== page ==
Traditional Jeju Culture and Haenyeo (sea women)
The twenty foreign journalists, though still somewhat fatigued from the intense reporting they had for the G20 Seoul Summit, participated in the Jeju tour with great zeal and curiosity, especially for the much talked about Olle Road and Jeju haenyeo.
On the first day of their tour, Jeju greeted the journalists with an unusually clear, azure sky and a picture-perfect coast line.
At the center of attention in the tour was, of course, the haenyeo – Jeju’s sea women. A journalist for Tokyo Newspaper expressed his special interest for Jeju haenyeo, saying although Japan also has something like sea women he had never seen the Jeju haenyeo. As four, five haenyeo dove into the sea and began their “sea-picking” routine, the group of visitors all flocked to the water in excitement to take photos.
Haenyeo dive into 20m deep into the ocean and collect sea products, holding their breath for as long as two minutes. Holding breath is hard enough; but doing that in the middle of cold sea water, swimming AND collecting things? What an amazing feat!
As one of the haenyeo, a 76-year-old sea veteran, pulled out of the water and showed a “domchi” which is a very rare catch, a big applause erupted among the journalists. The elderly haenyeo has been sea-picking since the age of 15.
But sadly, what used to amount to 15,000 Jeju haenyeo has now plummeted to a mere 5,600. And most of them are in their sixties and seventies. Those in their thirties are just a handful now, less than a dozen.
Perfect Harmony of the Sea and the Cliffs
The foreign journalists were once again amazed and awed by the beauty of Seongsan Ilchulbong, a peak that rose from under the sea in a volcanic eruption over 100,000 years ago.
Seongsan Ilchulbong is located on the eastern end of Jeju Island and there is a huge crater at its top. With the 99 sharp rocks surrounding the crater, it looks like a gigantic crown. While the southeast and north sides are cliffs, the northwest side is a grassy hill, forming a truly distinctive ambience.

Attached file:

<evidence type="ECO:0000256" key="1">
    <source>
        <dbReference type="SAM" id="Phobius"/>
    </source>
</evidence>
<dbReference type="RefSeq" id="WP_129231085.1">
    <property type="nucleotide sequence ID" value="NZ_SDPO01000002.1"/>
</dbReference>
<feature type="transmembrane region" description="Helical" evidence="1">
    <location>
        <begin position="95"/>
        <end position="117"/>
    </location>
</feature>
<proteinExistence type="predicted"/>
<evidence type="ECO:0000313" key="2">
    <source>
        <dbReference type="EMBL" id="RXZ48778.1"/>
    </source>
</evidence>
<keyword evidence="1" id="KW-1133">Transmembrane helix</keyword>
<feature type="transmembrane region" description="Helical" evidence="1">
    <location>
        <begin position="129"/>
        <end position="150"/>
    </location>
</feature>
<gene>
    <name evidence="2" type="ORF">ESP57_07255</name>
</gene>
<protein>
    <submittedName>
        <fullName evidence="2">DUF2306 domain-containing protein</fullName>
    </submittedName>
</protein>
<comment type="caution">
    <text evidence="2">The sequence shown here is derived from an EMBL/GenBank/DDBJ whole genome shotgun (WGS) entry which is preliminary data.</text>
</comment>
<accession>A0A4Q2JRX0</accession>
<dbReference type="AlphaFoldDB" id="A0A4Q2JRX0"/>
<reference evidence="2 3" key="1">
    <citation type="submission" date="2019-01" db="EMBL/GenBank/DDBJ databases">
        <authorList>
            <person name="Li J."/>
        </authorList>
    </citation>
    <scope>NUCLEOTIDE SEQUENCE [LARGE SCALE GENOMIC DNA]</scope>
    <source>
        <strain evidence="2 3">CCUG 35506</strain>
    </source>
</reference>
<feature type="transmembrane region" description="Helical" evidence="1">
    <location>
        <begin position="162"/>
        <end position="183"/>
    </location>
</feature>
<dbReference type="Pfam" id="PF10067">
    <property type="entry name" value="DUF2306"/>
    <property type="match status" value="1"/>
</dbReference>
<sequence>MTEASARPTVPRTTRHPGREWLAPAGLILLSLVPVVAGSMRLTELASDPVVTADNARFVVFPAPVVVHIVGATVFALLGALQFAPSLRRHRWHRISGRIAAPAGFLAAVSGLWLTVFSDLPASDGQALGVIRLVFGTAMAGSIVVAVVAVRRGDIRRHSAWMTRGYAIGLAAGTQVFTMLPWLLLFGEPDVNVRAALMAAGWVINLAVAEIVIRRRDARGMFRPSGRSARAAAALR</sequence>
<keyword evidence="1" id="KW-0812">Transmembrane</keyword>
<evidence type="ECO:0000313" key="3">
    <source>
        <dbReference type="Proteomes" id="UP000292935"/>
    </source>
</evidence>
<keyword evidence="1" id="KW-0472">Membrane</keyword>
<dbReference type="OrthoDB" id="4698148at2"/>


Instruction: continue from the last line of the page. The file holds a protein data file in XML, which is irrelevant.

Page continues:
The journalists concluded their first day with a visit to Chyeonjiyeon Waterfall, and their second day was finally the much anticipated Olle Road.
The Olle walking path opened its first route in 2007 and is now furnished with 22 routes of 357km. In the local Jeju dialect, “Olle” was originally used to refer to the narrow path between the street and one’s doorstep. The hiking trail was founded by Myung-Sook Suh who was inspired upon hearing from a certain English tourist that he had healed his hurt soul walking the Jeju roads.
The route the journalists trod that day was Route 10 which is a course a little more taxing than a leisurely walk. You will be able to enjoy a scenic view of cliffs and the ocean. This particular route was declared as “Jeju Olle-Switzerland Friendship Road” last April upon establishing an MOU with the Swiss tourism administration. After the good amount of exercise followed, of course, a sumptuous meal composed of just-caught Jeju sea food and makgeolli.
At the end of the delightful tour, the journalists expressed their wish for having more nature-oriented tourist spots like the Jeju Olle Road. Although they may be somewhat less convenient than those equipped with first-rate technology and amenities, sometimes what we want these days are places that are preserved as they originally were – somewhere we can rest and heal our jaded souls.